By Jason Stverak | Franklin Center
As the former director of the North Dakota Republican Party, I know politics is a nasty business. Individuals who throw their hat into the political arena can expect their lives to be investigated inside and out in order to discredit their candidacy.
The most important lesson you can teach candidates now: Beware of camera phones. Candidates can expect to be recorded at all public appearances, and in the age of new media should be aware that letting your guard down – even at dinner with the family in a restaurant – could devastate a campaign
But even in this hostile political environment, there have been rules. There is still a respect for minimal privacy and the sanctuary of the family home. With a few exceptions, family, especially children, is off limits. The residences of elected officials and candidates are also out of bounds for political opponents.
But the fine line between “tracking” candidates and “stalking” has been crossed. Recent news stories have exposed that operatives from the Democrat side of the aisle have begun video recording family homes and posting unedited footage on the internet.
Wisconsin GOP Rep. Reid Ribble has been followed and recorded shopping for groceries.
“I feel it’s totally inappropriate,” Ribble, a first-term congressman, told Politico. “It was disturbing to me that they would put that online. I don’t understand any political benefit that can be achieved with that.”
Ribble is also a victim of operatives recording video of his home from a car sitting outside his residency – a practice his wife Deana calls “deeply unsettling.”
Some may argue this is politics and “if you can’t stand the heat get out of the kitchen.” But this new breed of political stalking may become an accepted practice in the American body politic. And if that happens, it’s not hard to see a time when the addresses of the homes of elected officials and their families — shared on YouTube, Facebook or Twitter—could lead to bodily harm or even worse.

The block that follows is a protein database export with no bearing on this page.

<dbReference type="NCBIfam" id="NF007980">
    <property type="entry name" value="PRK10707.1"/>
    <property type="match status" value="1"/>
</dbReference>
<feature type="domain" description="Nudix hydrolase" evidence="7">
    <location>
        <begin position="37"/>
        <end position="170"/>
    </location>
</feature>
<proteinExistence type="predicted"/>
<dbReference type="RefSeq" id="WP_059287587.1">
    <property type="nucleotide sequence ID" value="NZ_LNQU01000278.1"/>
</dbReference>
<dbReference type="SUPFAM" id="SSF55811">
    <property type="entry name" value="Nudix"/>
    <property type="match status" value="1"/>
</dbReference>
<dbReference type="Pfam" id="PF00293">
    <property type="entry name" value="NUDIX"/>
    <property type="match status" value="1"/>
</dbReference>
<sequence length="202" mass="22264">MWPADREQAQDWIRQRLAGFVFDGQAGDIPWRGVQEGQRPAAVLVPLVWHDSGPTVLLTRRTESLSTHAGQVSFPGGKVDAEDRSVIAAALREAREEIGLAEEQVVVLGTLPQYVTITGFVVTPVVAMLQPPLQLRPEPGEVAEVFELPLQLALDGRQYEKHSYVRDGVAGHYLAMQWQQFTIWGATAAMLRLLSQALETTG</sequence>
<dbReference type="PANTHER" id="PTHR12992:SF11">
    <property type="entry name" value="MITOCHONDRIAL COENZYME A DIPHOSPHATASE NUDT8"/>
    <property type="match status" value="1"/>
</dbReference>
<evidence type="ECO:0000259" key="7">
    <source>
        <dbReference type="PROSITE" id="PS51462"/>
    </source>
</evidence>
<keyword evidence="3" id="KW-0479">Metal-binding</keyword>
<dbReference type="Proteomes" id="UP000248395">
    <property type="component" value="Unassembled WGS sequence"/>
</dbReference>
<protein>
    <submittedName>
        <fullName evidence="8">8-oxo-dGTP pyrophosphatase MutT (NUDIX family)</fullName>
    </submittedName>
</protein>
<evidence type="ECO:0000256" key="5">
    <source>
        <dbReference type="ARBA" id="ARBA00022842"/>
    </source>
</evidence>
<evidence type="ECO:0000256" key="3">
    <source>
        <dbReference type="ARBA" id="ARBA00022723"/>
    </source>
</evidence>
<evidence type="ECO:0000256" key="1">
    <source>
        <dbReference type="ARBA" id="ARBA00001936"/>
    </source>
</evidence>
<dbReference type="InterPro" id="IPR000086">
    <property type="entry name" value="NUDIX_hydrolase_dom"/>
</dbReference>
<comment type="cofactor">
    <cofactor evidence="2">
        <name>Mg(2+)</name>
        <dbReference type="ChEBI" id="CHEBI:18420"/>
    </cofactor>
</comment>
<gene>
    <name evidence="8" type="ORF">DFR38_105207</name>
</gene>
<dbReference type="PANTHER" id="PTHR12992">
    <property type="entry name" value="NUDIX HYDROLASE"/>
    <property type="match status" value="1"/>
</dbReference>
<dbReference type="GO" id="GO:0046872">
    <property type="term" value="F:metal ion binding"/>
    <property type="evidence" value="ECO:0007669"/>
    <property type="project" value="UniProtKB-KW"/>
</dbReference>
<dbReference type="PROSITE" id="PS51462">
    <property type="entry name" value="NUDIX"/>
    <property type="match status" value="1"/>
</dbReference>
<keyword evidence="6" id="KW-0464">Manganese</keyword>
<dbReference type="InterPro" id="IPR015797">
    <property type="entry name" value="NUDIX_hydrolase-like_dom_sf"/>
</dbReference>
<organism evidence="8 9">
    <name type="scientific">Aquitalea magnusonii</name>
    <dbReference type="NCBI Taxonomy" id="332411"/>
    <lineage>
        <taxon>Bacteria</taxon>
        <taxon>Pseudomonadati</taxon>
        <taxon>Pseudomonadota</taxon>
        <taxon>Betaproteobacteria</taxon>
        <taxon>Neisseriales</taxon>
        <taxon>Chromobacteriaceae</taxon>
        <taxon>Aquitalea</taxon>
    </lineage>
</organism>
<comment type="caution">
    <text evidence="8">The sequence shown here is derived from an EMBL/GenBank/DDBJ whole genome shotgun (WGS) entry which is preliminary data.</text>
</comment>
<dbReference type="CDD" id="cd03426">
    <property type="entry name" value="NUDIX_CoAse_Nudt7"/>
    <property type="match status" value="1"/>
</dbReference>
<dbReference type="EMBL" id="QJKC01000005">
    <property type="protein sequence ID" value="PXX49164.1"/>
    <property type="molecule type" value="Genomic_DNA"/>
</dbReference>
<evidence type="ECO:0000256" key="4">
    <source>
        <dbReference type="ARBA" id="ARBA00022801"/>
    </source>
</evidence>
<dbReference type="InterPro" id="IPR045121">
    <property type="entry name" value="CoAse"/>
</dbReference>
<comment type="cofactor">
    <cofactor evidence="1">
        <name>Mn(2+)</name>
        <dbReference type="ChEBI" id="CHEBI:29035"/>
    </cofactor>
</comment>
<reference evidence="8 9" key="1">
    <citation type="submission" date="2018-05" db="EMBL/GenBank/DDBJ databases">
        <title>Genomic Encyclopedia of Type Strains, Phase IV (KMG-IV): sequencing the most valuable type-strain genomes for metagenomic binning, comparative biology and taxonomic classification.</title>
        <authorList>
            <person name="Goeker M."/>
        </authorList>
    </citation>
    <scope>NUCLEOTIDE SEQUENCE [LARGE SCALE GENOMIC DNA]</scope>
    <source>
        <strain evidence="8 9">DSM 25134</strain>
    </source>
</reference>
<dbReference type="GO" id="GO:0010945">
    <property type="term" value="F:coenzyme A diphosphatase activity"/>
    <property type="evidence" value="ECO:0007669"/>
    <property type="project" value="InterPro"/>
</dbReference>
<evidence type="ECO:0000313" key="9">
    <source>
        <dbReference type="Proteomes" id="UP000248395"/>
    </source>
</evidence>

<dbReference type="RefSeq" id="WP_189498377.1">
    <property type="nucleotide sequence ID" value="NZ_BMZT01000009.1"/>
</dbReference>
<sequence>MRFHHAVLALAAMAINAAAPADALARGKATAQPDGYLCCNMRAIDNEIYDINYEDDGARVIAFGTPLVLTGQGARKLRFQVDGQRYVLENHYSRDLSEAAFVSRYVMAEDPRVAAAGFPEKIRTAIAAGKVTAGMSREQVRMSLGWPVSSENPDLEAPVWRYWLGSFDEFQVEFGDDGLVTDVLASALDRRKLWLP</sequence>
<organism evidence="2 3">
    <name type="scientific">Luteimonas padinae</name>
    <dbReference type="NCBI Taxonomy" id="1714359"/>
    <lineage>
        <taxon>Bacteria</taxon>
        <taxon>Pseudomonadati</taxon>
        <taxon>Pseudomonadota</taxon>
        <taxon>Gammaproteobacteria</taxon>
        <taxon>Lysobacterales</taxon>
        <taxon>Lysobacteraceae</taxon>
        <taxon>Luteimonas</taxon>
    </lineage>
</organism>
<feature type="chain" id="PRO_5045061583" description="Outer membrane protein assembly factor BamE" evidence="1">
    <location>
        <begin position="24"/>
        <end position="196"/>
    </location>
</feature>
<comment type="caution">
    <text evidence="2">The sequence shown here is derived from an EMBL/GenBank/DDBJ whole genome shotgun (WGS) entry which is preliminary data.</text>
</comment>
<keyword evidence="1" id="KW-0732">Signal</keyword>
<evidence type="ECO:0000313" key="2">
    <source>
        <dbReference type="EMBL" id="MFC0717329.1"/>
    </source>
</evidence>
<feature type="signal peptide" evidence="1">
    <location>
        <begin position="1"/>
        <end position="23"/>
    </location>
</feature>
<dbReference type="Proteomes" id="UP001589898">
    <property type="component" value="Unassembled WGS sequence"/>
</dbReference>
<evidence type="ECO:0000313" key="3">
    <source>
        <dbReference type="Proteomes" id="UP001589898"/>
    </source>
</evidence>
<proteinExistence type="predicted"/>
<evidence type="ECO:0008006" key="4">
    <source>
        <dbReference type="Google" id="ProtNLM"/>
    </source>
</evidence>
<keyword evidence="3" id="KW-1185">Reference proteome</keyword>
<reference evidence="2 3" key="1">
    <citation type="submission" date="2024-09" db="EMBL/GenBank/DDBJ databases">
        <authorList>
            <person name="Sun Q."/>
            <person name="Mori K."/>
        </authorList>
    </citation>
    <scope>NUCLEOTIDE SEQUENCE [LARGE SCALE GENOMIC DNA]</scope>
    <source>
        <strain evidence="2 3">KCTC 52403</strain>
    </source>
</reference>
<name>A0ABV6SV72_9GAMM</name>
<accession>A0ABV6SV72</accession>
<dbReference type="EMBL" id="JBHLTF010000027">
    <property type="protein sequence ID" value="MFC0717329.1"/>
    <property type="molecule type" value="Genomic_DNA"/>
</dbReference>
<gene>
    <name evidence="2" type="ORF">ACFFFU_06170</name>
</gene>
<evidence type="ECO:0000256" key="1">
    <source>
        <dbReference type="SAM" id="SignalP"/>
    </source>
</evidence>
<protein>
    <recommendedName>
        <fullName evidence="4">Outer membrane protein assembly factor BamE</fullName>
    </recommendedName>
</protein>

As a society we tend not to learn from the past. We all remember that horrific day 18 months ago when Democrat Rep. Gabrielle “Gabby” Giffords of Arizona was the victim of a shooting near Tucson. Giffords survived the attack, but six other people, including a 9-year-old girl were not as lucky.
The attack allegedly was carried out by a deranged gunman, Jared Loughner, who remains in jail pending trial on federal charges. Arizona officials say they too will file charges in the case.
Unfortunately the world includes many unstable individuals who would relish in the notoriety of murdering a elected official. It doesn’t have to be a political figure. History is filled with examples where a deranged person believes killing someone famous will bring them the fame they crave.
I will never forget that Monday night in 1980 when Howard Cosell announced on Monday Night Football that John Lennon have been murdered on the streets on New York City just steps from his apartment.
Today, “political stalkers” are posting addresses and broadcasting video of homes and property layouts to make such as attack easier than before family and home privacy was discarded for political gain.
As president of the Franklin Center for Government and Public Integrity, I have been on the forefront of promoting government transparency. But scaring spouses and children with postings of addresses and the shopping habits of a parent has nothing to do with keeping the public informed. It’s about political intimidation.
Let’s return to civility before disaster strikes again.
Jason Stverak is president of the Franklin Center for Government and Public Integrity.